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January 10, 2012

[SSJ: 7091] Re: 7024] IR Theory and the Japan's Alliance Choices

From: Paul Midford
Date: 2012/01/10

“if Japan really saw China as a threat, like it does North Korea or did with the Soviet Union in the past, it would not trade with them for fear of building up a military threat, not to mention the dangers of becoming dependent.”

"Far from Japan having not traded with the Soviet Union as a threat, Japan was actually the most important non-Communist trade partner of the Soviet Union only after West Germany and their overall trade had reached
$4.4 billion annually by 1979."

I am beginning to understand that Watanabe is reading my posts far too literally. Saying Japan "would not trade" with the Soviet Union did not mean there was literally no trade at all. Rather this was fairly common short-hand for they did not trade to any significant extent, and in particular that they did not become dependent on trade with the Soviet Union or trade to a degree that would have built up Soviet power.
The statistics Watanabe cites confirm that no significant trade was going on. Japan's trade with the Soviet Union was thus entirely different than its current trade with China in terms of dependence and willingness to accept Chinese national power expanding as a result. The key indicator in the Soviet relationship was when the Soviets tried to tempt Japan into large scale investment in Siberian energy resources to diversify its energy sources after the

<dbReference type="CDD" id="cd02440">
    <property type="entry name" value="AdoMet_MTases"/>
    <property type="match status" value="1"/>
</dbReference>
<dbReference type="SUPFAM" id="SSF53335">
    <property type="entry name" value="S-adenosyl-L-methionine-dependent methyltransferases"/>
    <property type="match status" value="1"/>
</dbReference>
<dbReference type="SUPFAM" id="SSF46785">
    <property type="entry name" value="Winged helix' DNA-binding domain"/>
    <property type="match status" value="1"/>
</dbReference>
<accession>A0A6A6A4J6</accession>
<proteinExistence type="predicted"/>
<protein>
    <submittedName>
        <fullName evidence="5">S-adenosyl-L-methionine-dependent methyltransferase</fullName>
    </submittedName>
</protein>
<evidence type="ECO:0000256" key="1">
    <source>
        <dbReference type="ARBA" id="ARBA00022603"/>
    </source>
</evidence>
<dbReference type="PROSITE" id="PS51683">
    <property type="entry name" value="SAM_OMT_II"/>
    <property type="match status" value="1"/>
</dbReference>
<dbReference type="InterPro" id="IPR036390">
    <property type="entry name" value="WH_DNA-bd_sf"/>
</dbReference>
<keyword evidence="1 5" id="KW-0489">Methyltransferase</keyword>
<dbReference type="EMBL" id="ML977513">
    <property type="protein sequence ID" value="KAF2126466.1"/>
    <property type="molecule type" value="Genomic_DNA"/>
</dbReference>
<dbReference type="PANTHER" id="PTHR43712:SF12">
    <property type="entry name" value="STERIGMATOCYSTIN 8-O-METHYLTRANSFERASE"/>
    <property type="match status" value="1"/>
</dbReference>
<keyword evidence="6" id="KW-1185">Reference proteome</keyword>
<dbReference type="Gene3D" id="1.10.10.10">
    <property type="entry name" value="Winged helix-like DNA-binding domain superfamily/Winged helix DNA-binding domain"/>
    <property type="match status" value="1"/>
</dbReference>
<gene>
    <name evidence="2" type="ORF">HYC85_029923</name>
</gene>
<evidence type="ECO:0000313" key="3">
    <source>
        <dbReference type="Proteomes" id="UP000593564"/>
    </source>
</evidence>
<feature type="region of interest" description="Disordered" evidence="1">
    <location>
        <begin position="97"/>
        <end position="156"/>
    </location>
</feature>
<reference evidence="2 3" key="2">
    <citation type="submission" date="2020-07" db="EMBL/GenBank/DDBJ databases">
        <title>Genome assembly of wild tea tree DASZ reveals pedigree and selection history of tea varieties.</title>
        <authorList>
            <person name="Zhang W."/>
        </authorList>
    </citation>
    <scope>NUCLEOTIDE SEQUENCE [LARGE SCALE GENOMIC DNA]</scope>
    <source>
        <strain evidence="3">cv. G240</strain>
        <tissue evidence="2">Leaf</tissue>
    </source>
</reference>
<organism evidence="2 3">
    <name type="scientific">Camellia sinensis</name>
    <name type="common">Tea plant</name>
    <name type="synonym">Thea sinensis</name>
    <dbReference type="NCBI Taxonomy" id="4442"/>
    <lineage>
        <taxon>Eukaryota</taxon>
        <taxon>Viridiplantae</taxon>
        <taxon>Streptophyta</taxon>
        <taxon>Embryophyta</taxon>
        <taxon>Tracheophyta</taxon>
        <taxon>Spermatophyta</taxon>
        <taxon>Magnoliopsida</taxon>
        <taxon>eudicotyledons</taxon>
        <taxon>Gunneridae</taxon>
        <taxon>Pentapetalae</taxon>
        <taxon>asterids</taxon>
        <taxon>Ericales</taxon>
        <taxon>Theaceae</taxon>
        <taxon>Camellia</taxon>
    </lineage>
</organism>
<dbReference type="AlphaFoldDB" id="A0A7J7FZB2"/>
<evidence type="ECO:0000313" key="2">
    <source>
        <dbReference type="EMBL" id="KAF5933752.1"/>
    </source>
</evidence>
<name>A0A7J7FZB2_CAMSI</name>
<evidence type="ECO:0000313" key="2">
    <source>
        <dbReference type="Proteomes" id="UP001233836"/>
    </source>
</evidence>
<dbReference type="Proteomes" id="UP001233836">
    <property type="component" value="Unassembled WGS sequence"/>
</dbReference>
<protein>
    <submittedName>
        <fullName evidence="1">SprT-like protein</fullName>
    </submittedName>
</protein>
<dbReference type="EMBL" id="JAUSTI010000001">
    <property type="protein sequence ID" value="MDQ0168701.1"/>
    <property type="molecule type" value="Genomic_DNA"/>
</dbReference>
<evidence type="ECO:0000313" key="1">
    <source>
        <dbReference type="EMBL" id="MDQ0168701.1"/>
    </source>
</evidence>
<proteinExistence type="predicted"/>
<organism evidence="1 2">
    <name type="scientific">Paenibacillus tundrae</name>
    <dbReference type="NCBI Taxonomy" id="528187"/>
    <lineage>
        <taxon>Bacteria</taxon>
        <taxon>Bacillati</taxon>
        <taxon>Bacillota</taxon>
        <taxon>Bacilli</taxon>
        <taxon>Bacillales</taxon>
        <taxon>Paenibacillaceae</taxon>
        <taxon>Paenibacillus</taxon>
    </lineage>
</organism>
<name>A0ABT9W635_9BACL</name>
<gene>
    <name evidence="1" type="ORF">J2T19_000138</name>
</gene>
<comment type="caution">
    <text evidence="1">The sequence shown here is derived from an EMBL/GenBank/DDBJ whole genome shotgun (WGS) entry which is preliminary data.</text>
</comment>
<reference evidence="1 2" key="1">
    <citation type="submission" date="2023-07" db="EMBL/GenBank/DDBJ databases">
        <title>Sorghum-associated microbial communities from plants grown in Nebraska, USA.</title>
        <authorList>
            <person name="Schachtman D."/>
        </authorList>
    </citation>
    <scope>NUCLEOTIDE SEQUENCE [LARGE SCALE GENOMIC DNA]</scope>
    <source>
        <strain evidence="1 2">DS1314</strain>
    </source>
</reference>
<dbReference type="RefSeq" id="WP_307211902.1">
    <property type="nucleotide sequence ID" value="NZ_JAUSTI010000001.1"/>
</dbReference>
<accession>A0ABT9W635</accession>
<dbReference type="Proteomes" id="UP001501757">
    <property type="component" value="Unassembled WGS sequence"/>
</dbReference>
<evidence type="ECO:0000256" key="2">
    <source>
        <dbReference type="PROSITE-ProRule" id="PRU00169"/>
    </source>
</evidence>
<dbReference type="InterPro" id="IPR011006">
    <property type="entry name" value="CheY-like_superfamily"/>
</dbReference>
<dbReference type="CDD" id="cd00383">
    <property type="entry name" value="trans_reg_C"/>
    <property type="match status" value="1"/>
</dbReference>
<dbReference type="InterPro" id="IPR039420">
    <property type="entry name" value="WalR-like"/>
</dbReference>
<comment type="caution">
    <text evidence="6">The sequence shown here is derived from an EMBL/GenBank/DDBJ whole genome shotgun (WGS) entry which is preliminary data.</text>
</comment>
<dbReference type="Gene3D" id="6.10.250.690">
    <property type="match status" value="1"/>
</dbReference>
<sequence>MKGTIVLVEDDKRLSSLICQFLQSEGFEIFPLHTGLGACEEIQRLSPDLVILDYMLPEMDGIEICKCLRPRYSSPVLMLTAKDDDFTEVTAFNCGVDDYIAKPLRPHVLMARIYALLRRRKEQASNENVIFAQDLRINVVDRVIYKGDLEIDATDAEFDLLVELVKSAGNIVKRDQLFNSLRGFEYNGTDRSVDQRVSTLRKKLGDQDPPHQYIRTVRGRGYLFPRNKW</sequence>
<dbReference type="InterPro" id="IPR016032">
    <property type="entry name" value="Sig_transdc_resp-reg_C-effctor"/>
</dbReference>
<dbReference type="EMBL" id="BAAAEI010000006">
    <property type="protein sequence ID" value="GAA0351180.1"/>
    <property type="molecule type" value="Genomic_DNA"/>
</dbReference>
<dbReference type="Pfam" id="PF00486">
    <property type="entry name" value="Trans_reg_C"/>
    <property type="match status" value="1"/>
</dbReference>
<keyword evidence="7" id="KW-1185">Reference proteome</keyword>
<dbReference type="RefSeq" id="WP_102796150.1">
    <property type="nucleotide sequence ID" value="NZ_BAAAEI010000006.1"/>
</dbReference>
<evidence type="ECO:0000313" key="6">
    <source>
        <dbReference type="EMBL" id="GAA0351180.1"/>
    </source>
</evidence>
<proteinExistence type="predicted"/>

1973 Arab oil embargo. Japan turned them down.
Regarding China before normalization, yes there was some trade, although that was even more trivial. More importantly, however, I never said that Japan saw China as a threat at that time (in fact I suggested they did not). The China threat argument is Watanabe's, not

I am also beginning to understand that Watanabe really wants to debate Kenneth Waltz. I am sorry to disappoint him but I'm no Kenneth Waltz. I never said, and certainly do not believe that domestic politics,
public opinion, etc., do not matter. Watanabe is
confusing forcasting a Sino-Japanese alliance, or advocating one, with analyzing the geo-strategic pluses and minuses of such an alliance. I am doing the later, he is confusing the later with the former.
Methodologically, I would point out that you cannot say that domestic politics trumps geo-strategic incentives unless you first figure out what these incentives are.
Finally, unless Watanabe has a structural realist like theory of Japanese domestic politics, one that predicts no or little change, ever, one cannot say that domestic politics, which hinders a Sino-Japanese alliance today (as I have noted repeatedly), will continue to do so in the future. Again, because my point might be misread again, let me be clear: saying domestic politics might not hinder a Sino-Japanese alliance in the future is entirely different from forecasting that this will actually happen. Again, none of us can forecast the future, and Japanese domestic politics is very changeable (as are, as I pointed out in another post, its perceptions of China), so that is especially difficult.

Paul Midford

Approved by ssjmod at January 10, 2012 01:59 PM